Stories, updates, insights, and original analysis from The Planetary Society.
Is it time NASA sent an orbiter to study the other blue planet in our solar system? Proposals for missions to study the ice giant planet Neptune and its mysterious moon Triton have been on NASA’s to-do list for over a decade, but until now nothing has happened.
How did our solar system come to be? Why are the planets, asteroids, comets, and other small worlds where they are now?
Look back on the year’s accomplishments and enjoy the beauty of the cosmos.
Feast your eyes on these images from space, catch up on the latest in exploration news, and get the lowdown on what’s up in the night sky.
Six scientists share the major planetary science discoveries of the past decade, and the questions that will drive the next 10 years of solar system exploration.
The mission includes a flyby of Neptune and measurements of the heliosphere, the electrically charged gas bubble surrounding our solar system
Mark Marley explains what planetary scientists mean when they say the word
Imagine 2 icy worlds far from the Sun. Their serene, blue atmospheres. Huge, ominous-looking storms. Tantalizing glimpses of moons with exotic, icy terrains. Delicate sets of encircling rings.
The color of Uranus and Neptune is similar, but not identical. Uranus appears greener and Neptune bluer.
Björn Jónsson argues that even now, 40 years after Voyager 1 and 2 were launched, a lot of the data they returned is still of high interest.
The Voyager missions transformed most of the large worlds of the solar system from points of light into places to be explored.
One fact dominates the planning for any mission to Uranus or Neptune: They lie far from the sun. A newly released NASA report looks at how we can explore these icy giants.
Only one spacecraft has ever visited Uranus and Neptune: Voyager 2, in the late 1980s. A new NASA report explores the reasons to go back, and what type of mission might take us there.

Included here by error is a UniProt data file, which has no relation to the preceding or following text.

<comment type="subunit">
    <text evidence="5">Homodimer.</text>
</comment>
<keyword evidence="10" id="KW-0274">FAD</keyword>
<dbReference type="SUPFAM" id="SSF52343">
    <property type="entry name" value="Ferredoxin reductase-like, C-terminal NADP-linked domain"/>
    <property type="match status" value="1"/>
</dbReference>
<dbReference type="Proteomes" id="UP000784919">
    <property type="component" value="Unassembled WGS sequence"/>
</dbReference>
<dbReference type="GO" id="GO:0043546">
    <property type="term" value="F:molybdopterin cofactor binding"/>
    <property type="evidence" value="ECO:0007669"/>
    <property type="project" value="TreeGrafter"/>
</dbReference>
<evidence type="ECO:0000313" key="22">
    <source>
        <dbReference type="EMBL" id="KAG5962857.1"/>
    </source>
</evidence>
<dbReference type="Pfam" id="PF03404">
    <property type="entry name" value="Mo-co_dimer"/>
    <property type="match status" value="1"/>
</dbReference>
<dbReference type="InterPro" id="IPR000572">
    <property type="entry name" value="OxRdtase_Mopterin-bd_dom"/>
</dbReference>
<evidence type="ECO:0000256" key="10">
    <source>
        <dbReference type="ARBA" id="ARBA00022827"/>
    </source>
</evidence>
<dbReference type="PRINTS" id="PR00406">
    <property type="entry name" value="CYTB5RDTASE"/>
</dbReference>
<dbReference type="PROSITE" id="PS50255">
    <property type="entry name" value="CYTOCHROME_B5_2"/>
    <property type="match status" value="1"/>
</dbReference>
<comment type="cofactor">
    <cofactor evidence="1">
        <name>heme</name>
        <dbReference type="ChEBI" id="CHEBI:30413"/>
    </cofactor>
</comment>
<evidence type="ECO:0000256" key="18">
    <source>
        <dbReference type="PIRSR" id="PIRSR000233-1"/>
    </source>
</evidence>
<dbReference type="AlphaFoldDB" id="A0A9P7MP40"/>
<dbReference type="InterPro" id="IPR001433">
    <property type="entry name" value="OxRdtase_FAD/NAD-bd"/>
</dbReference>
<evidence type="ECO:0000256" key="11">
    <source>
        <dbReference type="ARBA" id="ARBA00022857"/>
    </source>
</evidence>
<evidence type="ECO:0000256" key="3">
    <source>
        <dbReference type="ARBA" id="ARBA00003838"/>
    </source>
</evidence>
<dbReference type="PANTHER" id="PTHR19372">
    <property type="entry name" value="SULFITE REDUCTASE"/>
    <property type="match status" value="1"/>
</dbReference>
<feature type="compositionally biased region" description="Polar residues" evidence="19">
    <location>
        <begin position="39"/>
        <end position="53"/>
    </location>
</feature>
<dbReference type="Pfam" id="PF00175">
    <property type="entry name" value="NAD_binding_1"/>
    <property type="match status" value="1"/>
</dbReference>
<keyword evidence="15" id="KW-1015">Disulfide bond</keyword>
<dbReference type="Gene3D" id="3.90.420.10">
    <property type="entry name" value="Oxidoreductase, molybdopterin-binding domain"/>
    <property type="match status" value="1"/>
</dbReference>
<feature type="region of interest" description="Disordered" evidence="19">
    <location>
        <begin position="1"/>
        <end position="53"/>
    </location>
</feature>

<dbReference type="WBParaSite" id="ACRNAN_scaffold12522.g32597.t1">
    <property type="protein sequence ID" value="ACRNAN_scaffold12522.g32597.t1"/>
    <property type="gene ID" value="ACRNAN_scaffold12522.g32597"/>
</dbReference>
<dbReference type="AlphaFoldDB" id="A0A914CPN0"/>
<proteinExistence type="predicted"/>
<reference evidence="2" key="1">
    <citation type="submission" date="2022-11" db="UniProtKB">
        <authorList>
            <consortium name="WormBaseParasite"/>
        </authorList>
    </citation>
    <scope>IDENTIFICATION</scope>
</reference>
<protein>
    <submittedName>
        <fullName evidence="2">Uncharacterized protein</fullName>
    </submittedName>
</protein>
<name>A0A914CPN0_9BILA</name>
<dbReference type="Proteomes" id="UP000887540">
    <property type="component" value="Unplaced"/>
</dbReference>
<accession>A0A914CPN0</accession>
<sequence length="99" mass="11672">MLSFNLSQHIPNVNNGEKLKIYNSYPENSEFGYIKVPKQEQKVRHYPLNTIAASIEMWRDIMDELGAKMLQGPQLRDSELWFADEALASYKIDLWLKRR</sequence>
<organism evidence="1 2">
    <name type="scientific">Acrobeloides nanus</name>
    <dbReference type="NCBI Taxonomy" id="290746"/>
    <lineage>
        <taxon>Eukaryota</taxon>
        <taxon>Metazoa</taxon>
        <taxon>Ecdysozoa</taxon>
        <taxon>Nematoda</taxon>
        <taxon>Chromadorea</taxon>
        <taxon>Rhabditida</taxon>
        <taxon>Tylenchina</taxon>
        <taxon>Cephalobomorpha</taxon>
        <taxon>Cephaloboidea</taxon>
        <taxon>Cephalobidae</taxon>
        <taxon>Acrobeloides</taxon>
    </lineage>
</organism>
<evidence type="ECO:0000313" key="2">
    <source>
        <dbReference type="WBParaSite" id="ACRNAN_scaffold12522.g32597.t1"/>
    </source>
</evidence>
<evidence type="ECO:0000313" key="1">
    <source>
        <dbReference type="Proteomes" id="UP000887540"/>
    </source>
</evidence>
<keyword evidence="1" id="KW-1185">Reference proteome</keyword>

Beautiful new amateur work with 27-year-old Voyager data.
When are the solstices and equinoxes on the giant planets, and when are they best positioned for view from Earth? I ask these questions a lot as I write about Earth photos of giant planets, and I finally decided to gather the answers to those questions in a single post.
Image processing enthusiast Ian Regan is working on a cool new version of the Voyager 2 Neptune approach movie.
There are no spacecraft at Uranus or Neptune, and there haven't been for 30 and 25 years, respectively. So we depend on Earth-based astronomers to monitor them, including Damian Peach.
Today's press briefing at the Applied Physics Laboratory in California was preceded by hours of New Horizons team members cryptically dropping hints on Twitter at astonishing details in the seven images downlinked since the flyby. The images are, in fact, astonishing, as well as beautiful, surprising, and puzzling.
Now that I have a reasonable-resolution global color view of Pluto, I can drop it into one of my trademark scale image montages, to show you how it fits in with the rest of the similar-sized worlds in the solar system: the major moons and the biggest asteroids.
Two months. Eight and half weeks. 58 days. It's a concept almost too difficult to grasp: we are on Pluto's doorstep.